Chris makes a very sound case for the Disruption Theory take on this, below, but really, the poetry has something else again.

    • Why would Mr. Ballmer make allusions to tablets, undefined new devices, and bald-faced lies?

      MS has a history of that. It’s called ‘FUD’, for ‘fear, uncertainty and doubt (though I’ve always thought it meant ‘fxxked up drivel’). What MS tries to do is to freeze a market. They had great success with this in the 80s and 90s: whenever a smaller competitor came along with something cool, MS would reply, “yeah, we’re working on the same thing, and ours is way better”. They’d show a ‘prototype’ (e.g., Bill Gates demoing ‘Cairo’) and the tech journalist crowd would cheer and walk away writing “MS will continue to dominate”. The venture capitalists and industry leaders would back away from all things non-MS, and MS would continue to print money as the small competitors died. And the prototypes? From Cairo to Courier to (I predict) Surface, they never do quite ship, do they.

      Ballmer continues to do this. It’s what he knows. Windows-everywhere, MS-everywhere, we’re going to do this and that, it’s all FUD. And it’s exactly the reason why they’re failing — they are sampling their own product, as it were.

  • Habeeb Hashim

    It gave me a headache just reading his July ’10 rambling. Succinct it was not.

  • Allen Ginsberg

    Transcribed speech never reads like written language; nor should it. Nevertheless, I hear an updated Beat poetry. Note the number of times Mr. Ballmer uses a form of the verb “go”. E.g., “And over time where we go is where we go.” Don’t think I could improve on that. Is it worth noting that the first Beat novel was entitled “Go”?

    • macyourday

      I thought the suggestion of poetry was merely satire. It hurts my eyes and brain even more than my ears (if I could listen). These transcriptions serve to clearly display the incoherent rambling and lies, probably induced (since the iPhone) by panic and chronic anxiety. Unfortunately he is typical of the majority of modern CEO’s (if somewhat louder), hence the disastrous performance of many large companies and corporations over time.

      • freediverx

        For some reason Gates also has that same rambling, annoyingly incoherent style of speaking, but without the pompous voice and mannerisms.

        The gene that controls speech might be associated to the one that governs taste.

  • r.d

    First they ignore you, then they laugh at you, then they fight you, then you win.Describing the stages of a winning strategy of nonviolent activism. There is no record of Gandhi saying this. A close variant of the quotation first appears in a 1918 US trade union address by Nicholas Klein:
    And, my friends, in this story you have a history of this entire movement. First they ignore you. Then they ridicule you. And then they attack you and want to burn you. And then they build monuments to you. And that, is what is going to happen to the Amalgamated Clothing Workers of America.

    • Bananaman

      That’s also what happened to The Banana Republic of America.

  • To quote Horace quoting Clay Christensen quoting John Lilly quoting someone else, “the next big thing is always beneath contempt.”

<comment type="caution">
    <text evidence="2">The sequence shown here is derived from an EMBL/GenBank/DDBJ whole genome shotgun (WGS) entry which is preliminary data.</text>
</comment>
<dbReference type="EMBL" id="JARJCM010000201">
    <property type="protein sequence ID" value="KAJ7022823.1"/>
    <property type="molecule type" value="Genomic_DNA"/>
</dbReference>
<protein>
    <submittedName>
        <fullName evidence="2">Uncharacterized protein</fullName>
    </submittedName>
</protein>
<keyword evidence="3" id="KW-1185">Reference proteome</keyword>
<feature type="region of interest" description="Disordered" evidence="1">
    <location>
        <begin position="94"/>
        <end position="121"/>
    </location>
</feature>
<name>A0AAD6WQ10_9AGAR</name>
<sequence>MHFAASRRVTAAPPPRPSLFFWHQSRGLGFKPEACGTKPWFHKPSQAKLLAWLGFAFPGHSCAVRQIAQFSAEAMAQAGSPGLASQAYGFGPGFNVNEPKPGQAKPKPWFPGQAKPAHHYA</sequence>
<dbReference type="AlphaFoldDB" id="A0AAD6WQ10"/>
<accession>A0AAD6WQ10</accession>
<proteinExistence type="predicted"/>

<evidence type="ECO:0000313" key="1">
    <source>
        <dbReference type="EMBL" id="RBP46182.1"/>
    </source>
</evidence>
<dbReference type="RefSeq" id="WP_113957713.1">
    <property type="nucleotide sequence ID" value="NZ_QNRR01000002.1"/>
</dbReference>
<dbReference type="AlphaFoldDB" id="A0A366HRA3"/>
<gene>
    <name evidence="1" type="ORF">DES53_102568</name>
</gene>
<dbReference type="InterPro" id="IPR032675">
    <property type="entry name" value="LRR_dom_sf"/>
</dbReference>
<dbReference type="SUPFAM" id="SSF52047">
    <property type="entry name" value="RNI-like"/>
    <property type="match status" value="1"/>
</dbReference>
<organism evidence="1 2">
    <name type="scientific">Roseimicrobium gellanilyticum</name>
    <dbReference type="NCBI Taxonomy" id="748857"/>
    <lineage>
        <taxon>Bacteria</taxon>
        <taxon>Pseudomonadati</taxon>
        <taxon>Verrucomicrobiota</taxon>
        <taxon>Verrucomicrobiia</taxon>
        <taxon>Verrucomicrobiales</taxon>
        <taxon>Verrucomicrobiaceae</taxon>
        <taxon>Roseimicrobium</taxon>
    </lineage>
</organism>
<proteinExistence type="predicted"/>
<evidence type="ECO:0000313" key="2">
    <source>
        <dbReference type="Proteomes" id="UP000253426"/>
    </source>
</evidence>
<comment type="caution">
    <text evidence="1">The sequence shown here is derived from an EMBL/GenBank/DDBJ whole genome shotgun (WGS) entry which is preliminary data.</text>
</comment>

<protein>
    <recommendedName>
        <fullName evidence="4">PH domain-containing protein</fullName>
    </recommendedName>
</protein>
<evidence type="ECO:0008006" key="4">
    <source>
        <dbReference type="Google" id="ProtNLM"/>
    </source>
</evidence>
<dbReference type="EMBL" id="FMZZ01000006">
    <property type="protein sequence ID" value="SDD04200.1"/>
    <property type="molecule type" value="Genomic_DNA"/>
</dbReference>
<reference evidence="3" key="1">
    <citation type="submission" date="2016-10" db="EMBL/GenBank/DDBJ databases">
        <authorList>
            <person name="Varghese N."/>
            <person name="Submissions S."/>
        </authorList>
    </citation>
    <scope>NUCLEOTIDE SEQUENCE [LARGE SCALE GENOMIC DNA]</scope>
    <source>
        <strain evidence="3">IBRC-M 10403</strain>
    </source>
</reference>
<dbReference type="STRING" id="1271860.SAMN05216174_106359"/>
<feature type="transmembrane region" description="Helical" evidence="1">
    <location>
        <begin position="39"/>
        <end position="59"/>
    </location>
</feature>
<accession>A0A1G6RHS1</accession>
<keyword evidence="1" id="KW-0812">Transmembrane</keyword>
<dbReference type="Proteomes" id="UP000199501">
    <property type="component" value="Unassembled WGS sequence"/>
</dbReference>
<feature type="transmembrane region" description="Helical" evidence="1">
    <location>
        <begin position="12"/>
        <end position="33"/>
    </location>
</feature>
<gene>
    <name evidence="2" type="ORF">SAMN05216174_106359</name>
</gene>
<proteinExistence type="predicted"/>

• For those who think Ballmer’s speech is incoherent..wake up! In fact this is a classic sign that MS is taking things seriously. Read all the points he covers, he touches upon everything that impacts Windows ecosystem, has highlighted all that he perceives as strengths that MS platform brings to the table. Of course Ballmer is in bit of a denial about the tectonic shift of a post-PC world but at least the guy is trying to fight with what he has instead of ignoring the whole thing.

    • Mike Wren

      If your audience can’t understand what you are saying then what’s the point of speaking? Maybe if I reread his quotes above several times I would understand it better but no one should have to do that.

      • Mike, okay, you do have a point there. Ballmer is no smooth talker, can’t expect that from someone who stomps on phones and throws chairs..but the guy has nerve to fight back on his own terms instead of ripping where credit is due I guess.

    • capnbob67

      The classic failure of his most recent comments is a total dissonance between his objectives and his approach… “We will not cede any consumer markets” then proceeds to highlight only enterprise strengths. Ballmer is clutching at straws in his efforts to gee up shareholders and devs to think that MS’s historical strengths have any real bearing on the current and possible terminal issue of consumerization.
      MS is in deep trouble as demonstrated by the desperation in their actions. They are risking to some degree all of their cash cows in the attempt to remain relevant:
      1) Gutting OS upgrade fees and lowering RT license fees
      2) Throwing away traditional Office revenues on Surface RT
      3) Angering their OEM partners with the Surface(s)

      There are potential mitigations for each e.g. maybe they sell more OS upgrades since they are cheaper, Office license is built into the Surface price and may be lower but has 100% penetration of the installed base, etc. but the point still stands that they are fundamentally changing the essence of their traditionally successful operating model in the face of Apple and Google attacking from places where MS has little/no reach.

      • Agree, there is some desperate reaching out for any foothold towards future relevance. But do view it from his perspective too, even though MS has ceded a lot of ground, confessing that to his core audience is not an option that he will take now..perhaps when there is a Nokia-esque “burning platform” scenario then it would make sense.